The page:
NHS chief Simon Stevens has announced that NHS England has struck a deal with MSD, endorsed by NICE, to make the lung cancer drug pembrolizumab available for routine use on the NHS.

New trial results show pembrolizumab extends life for certain adults with lung cancer for more than a year.

Pembrolizumab is the first drug to break the new budget impact threshold for new products costing more than £20 million a year, which is why NHS England has worked closely with MSD to reach a deal, showing the new system works for patients, the taxpayer and industry.

The drug, which is also known as Keytruda, would have cost around £84,000 per patient at its full list price. NHS England and MSD have agreed a confidential arrangement for reimbursement which will enable NICE to recommend it be routinely available on the NHS.

Simon Stevens, NHS England chief executive said: “This is another milestone in our rapidly improving modern NHS cancer care. This win-win deal for patients and taxpayers brings genuine innovation and proven survival gains to cancer patients across England.”

Meindert Boysen, director of the NICE centre for health technology evaluation, said: “We have to make sure that any new treatment we recommend works well and is a good use of NHS resources. Recent changes to the CDF mean we have more flexibility in our process so we can grant early access to promising drugs whilst more data is gathered on their long-term benefits.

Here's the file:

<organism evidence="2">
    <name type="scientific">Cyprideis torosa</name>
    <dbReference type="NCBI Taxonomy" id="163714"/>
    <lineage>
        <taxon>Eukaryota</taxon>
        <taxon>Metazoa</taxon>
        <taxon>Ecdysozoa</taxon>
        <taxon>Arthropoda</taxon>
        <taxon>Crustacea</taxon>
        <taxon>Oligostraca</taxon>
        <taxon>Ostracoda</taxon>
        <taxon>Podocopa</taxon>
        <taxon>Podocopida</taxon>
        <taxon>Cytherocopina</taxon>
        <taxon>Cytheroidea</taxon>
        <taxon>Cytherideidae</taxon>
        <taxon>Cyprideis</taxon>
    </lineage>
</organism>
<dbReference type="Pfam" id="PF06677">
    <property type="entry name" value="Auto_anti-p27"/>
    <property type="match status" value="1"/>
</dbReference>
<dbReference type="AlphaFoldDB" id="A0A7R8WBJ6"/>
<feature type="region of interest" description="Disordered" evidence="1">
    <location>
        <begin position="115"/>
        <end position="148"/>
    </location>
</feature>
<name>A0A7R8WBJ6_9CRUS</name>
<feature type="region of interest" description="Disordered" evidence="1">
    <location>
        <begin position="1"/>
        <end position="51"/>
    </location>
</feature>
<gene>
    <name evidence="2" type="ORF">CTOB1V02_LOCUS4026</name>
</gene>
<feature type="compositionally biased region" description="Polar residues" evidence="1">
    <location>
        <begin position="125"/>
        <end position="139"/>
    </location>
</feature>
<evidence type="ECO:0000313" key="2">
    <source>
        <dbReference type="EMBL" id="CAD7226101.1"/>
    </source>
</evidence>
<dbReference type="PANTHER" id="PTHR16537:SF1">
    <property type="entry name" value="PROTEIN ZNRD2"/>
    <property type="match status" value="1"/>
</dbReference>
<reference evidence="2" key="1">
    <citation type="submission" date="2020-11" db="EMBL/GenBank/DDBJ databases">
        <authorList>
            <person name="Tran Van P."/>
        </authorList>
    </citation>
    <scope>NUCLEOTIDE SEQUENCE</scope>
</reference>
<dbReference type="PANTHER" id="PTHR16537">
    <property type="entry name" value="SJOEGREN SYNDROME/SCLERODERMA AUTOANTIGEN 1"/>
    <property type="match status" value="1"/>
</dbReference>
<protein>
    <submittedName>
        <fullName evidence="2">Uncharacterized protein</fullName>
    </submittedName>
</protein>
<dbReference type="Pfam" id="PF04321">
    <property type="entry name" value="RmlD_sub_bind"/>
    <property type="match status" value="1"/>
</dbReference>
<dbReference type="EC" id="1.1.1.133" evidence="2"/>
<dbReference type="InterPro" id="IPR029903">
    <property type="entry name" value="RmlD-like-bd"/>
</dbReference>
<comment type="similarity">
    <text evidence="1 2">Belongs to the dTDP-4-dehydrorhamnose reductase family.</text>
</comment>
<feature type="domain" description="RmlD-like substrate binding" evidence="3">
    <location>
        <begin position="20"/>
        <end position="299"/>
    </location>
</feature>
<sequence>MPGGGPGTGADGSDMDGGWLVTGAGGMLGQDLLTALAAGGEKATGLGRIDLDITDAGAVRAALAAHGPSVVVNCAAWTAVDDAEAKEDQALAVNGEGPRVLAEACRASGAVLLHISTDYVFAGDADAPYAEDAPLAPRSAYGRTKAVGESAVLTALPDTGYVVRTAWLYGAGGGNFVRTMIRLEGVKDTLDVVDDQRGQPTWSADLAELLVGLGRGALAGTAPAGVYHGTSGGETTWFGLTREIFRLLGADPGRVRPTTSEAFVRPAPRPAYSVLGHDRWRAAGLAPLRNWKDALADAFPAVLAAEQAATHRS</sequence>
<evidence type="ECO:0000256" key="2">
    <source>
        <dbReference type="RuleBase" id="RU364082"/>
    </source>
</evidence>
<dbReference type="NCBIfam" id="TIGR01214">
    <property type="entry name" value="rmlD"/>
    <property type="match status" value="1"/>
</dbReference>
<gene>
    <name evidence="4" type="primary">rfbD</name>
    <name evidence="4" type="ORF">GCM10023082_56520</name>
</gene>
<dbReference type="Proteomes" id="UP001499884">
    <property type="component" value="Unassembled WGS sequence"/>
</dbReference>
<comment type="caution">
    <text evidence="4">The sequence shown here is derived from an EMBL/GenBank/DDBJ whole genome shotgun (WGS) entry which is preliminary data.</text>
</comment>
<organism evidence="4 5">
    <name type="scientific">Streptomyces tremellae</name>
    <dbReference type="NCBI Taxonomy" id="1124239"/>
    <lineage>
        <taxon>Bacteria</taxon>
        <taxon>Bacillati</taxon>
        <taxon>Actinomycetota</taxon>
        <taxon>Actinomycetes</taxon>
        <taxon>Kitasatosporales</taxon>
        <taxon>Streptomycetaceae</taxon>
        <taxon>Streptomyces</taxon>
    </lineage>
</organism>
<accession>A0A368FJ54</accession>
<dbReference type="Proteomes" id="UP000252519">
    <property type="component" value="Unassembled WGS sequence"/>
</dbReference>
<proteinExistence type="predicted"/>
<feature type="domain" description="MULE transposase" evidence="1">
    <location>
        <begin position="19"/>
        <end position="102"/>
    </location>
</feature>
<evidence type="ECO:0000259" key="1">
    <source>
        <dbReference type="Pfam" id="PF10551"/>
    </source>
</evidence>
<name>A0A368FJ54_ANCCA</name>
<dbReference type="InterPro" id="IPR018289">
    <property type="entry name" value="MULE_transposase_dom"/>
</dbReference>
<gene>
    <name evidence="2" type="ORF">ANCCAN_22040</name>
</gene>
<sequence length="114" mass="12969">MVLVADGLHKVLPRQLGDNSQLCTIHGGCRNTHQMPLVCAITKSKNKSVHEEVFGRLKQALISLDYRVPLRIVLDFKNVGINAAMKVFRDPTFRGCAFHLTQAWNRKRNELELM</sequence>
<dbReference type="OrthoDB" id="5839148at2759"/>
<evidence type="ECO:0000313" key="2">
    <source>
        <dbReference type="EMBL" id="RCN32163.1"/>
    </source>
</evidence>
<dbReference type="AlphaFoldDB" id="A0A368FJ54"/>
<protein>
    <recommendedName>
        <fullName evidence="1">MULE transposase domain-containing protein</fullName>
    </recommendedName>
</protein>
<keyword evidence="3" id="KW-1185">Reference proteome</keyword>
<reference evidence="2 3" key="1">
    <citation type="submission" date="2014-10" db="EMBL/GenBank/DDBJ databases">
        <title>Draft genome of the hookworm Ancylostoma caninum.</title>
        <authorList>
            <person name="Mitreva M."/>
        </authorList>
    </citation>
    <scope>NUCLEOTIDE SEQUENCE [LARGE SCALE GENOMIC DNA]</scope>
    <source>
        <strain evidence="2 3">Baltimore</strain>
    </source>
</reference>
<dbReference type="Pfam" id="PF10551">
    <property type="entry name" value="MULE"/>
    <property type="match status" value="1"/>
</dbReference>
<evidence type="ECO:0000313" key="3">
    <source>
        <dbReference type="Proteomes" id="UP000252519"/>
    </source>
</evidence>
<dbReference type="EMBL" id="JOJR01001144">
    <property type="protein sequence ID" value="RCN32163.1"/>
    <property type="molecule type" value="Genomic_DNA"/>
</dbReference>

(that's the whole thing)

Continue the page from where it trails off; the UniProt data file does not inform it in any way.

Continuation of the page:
Pembrolizumab has previously been available via the Early Access to Medicines Scheme, it is also one of the first drugs to be made available via the new CDF, while the findings of a new study that would answer uncertainties around the evidence were collected.

It is licensed to treat untreated lung cancer which has spread to other parts of the body, where tumours have specific protein and genetic markers. Treatment gives patients an average of an extra 16 months of life.